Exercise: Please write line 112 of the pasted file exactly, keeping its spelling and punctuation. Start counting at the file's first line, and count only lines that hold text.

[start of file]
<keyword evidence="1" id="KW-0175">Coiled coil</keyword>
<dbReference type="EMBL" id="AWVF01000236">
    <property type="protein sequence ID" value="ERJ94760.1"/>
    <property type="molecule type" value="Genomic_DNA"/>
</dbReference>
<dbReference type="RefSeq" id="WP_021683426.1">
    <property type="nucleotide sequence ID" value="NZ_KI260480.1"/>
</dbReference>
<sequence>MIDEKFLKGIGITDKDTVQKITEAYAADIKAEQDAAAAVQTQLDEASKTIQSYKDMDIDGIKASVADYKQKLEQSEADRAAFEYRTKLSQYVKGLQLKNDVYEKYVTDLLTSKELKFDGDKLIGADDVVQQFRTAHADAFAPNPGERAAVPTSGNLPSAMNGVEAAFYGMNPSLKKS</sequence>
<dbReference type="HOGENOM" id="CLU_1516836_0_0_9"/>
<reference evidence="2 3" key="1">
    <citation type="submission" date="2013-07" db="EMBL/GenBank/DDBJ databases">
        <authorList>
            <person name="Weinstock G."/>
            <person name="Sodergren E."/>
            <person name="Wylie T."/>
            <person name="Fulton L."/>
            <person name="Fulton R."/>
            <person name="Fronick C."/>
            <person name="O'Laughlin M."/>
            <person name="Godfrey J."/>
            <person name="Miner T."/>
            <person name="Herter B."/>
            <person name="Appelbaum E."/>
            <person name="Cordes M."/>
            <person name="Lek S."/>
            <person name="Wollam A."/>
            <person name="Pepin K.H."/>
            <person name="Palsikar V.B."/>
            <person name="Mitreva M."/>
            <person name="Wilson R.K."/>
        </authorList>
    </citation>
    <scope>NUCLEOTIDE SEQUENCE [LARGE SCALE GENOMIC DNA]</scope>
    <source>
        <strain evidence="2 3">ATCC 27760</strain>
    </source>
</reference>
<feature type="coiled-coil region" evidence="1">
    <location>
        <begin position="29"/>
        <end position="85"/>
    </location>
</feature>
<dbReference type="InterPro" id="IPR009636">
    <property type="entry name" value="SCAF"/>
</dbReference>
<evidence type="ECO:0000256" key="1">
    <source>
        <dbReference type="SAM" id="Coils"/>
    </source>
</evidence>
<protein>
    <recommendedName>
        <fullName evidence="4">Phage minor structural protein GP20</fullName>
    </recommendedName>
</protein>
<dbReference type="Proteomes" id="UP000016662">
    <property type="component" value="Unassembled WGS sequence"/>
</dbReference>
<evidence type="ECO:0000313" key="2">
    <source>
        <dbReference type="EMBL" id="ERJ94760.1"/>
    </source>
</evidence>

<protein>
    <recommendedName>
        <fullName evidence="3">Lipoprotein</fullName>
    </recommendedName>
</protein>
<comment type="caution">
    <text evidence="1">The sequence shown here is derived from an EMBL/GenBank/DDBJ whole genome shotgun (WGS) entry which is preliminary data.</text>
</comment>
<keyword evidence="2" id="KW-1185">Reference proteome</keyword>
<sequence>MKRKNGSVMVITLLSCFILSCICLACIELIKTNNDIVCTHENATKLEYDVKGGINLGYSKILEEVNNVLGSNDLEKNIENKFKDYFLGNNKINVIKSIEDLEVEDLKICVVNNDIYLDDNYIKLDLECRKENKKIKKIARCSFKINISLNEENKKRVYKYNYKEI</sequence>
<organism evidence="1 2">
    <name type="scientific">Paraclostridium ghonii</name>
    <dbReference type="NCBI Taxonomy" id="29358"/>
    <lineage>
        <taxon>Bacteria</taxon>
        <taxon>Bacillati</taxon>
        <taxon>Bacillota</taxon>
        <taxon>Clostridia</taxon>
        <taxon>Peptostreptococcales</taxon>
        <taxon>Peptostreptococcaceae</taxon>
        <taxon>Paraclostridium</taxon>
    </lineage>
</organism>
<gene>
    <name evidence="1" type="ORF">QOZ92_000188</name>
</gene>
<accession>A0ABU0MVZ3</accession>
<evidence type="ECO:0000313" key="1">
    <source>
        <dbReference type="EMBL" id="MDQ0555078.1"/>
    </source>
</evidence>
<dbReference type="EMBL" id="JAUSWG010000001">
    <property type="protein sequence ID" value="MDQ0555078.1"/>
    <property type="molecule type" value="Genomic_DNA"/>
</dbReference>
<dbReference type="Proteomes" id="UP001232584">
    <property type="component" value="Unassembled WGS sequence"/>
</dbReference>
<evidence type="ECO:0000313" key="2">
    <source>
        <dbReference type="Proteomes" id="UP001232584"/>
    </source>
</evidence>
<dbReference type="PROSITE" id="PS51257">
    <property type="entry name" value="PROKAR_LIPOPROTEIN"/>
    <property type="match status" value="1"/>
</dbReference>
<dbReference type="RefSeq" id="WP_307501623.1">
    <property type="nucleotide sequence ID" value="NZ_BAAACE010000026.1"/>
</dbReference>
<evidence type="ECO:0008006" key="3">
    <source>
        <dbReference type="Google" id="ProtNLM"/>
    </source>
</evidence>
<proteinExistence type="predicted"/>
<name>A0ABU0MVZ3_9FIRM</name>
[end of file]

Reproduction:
    <property type="match status" value="1"/>